Many manufacturing firms are seriously kicking the tires on ERP options delivered as a Cloud service. This may make a lot of financial sense if the business is in the market for a new ERP. Cloud ERP systems have favorable payment structures and easily expand/contract with today’s business needs.
ERP vendors are heavily investing in Cloud options as the big companies (Microsoft, Oracle, IBM etc.) have jumped in with both feet. The allure for the vendor is to avoid the headaches of software distribution/updating and go direct to the consumer with a “one size fits all” model. Cloud based ERP systems offer the vendor greater control over quality, updating and security issues.
A Cloud ERP system offers several key advantages:
- Faster implementation and operation
- Reduction in purchasing, updating and operational costs
- Full mobility with anytime, anywhere access
- Improved security and reliability
- No large upfront spend required
- Rich features and interactive help
- Flexibility to adjust ERP licensing with minimal costs
Recent studies show that 47% of organizations said they would move the majority of their core ERP systems to the cloud within five years, although only 2% had already done so. For the smaller manufacturing firm, there appears to be little difference whether it’s hosted in the Cloud or on their own servers.
Or is it?
In the ERP Cloud model, businesses still need to consider several pieces of infrastructure reliability:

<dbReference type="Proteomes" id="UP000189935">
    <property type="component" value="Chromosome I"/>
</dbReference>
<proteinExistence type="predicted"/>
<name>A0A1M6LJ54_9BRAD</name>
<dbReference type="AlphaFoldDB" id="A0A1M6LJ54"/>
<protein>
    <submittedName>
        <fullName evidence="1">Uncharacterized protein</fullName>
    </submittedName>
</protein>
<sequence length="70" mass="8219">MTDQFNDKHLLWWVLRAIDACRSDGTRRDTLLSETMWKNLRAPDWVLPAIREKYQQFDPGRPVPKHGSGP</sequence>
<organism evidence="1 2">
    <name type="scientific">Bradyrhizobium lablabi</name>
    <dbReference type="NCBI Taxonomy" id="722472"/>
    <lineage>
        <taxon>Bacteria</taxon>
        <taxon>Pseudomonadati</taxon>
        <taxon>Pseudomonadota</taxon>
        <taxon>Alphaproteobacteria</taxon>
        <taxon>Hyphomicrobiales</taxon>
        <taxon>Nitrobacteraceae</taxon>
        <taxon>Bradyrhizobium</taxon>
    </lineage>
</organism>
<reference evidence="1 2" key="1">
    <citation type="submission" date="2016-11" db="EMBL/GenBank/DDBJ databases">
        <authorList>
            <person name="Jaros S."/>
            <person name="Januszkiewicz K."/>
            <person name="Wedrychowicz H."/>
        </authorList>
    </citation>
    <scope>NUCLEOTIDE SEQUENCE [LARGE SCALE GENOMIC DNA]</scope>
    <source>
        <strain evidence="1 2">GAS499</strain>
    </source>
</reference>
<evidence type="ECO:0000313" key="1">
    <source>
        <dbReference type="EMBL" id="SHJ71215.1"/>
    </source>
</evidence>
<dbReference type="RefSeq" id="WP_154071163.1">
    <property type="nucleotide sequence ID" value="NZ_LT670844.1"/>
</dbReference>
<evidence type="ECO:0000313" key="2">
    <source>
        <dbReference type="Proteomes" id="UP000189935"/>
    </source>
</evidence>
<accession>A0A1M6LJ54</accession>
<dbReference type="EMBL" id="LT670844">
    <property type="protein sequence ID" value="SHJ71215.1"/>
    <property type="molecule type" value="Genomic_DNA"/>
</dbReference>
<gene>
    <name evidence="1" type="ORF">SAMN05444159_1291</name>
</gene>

Sufficient support staff
No matter how it is delivered, software still just supports the people running the actual business. Staff can often require assistance that automated systems are not yet fully suited to provide. New systems automate many functions, but it is still necessary to retain qualified people to handle outlier problems as swiftly as possible.
By traversing the Internet for all access, Cloud-based applications can add new vulnerabilities. Old existing infrastructure vulnerabilities (bad wiring, poorly configured switches, poorly secured firewalls etc.) continue and may even be more disruptive as they compound latency and security problems.
One of the strengths of the Cloud is greater redundancy and protection systems (fire suppression, power protection, environmental controls, physical security etc.) that improve uptime. In theory, by moving to the Cloud there is a lower chance of an outage. However, not all Cloud vendors are as reliable as you might assume and can be prone to disruption when they make changes or just don’t watch the server farm well enough.
In theory the data is already offsite, but responsible businesses know they still need to get their data away from the ERP Cloud location to ensure there will be no loss of data due to a major event. Cloud ERP systems drive the need to do a Cloud-to-Cloud backup for full protection.
Another consideration is the increased security risk when operating on the Internet. No matter how secure the Cloud vendor makes their systems, there is still a risk of hacking or a catastrophic event outside the company’s control. Cloud vendors are coming under increasing attack due to the treasure trove of data they contain.
Simply lifting and shifting an ERP system to the Cloud will rarely bring sufficient benefits, especially when factoring in the cost and disruption of migration. A Cloud ERP system needs to provide something other than replication of on-premise functionality. The real benefits come from the flexibility and reduced infrastructure and hardware costs. To ensure successful business operations, knowledgeable business owners and managers will move forward into a Cloud-based ERP system with caution and perform their due diligence around key infrastructure foundational elements in advance of the change.